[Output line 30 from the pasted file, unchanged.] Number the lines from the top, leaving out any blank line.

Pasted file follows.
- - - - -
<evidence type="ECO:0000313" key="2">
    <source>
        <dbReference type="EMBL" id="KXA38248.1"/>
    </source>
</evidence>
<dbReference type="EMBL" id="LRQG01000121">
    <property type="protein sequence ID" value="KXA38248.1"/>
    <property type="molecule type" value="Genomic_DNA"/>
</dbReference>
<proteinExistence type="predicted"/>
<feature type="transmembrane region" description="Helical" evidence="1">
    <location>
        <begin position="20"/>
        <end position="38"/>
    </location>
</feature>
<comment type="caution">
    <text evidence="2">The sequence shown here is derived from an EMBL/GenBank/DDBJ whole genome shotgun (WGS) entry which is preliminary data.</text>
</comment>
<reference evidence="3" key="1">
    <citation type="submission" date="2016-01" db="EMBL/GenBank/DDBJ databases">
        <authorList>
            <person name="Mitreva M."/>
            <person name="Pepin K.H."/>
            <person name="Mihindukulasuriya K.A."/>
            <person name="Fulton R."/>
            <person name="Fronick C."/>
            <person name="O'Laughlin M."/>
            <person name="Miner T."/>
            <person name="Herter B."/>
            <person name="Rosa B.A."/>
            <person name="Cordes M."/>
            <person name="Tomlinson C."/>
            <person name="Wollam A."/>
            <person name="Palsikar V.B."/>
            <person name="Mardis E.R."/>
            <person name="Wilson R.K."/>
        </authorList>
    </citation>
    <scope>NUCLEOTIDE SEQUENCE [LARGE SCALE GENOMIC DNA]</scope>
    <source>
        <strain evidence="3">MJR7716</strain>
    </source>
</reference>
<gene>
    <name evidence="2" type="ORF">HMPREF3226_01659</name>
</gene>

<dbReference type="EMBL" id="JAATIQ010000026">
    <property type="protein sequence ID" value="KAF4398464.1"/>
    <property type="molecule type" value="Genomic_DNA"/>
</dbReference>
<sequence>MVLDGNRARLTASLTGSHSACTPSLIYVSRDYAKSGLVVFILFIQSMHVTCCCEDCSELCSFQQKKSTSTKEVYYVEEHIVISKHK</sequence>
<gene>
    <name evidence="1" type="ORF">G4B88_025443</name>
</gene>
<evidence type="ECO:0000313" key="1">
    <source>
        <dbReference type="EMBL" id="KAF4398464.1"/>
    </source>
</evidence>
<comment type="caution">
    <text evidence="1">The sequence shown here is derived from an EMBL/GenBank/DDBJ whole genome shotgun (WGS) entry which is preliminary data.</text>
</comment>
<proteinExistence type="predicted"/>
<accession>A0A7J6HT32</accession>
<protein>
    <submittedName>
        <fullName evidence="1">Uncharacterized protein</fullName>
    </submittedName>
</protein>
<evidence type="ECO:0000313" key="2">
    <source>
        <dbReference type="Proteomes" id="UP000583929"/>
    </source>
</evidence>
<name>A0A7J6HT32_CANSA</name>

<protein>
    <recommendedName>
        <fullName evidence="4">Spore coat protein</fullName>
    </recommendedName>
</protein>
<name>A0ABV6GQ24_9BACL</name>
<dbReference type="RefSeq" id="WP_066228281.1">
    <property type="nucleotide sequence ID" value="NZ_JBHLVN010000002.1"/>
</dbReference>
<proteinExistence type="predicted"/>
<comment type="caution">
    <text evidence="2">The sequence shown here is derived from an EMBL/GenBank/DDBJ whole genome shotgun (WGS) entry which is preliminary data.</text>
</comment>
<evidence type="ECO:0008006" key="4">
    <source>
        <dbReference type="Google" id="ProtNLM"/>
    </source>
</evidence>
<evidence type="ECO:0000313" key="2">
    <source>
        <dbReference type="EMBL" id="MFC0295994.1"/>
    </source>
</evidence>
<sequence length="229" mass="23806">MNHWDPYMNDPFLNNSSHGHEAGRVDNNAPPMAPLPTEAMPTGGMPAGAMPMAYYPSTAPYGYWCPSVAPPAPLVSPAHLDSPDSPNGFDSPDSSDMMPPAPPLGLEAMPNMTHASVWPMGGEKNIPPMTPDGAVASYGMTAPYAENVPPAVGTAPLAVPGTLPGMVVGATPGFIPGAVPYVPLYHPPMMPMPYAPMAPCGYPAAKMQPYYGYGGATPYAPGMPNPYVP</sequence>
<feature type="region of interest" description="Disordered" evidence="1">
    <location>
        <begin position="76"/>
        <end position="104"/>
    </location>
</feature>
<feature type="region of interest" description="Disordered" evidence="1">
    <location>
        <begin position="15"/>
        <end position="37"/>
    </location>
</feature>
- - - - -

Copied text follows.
            <person name="Herter B."/>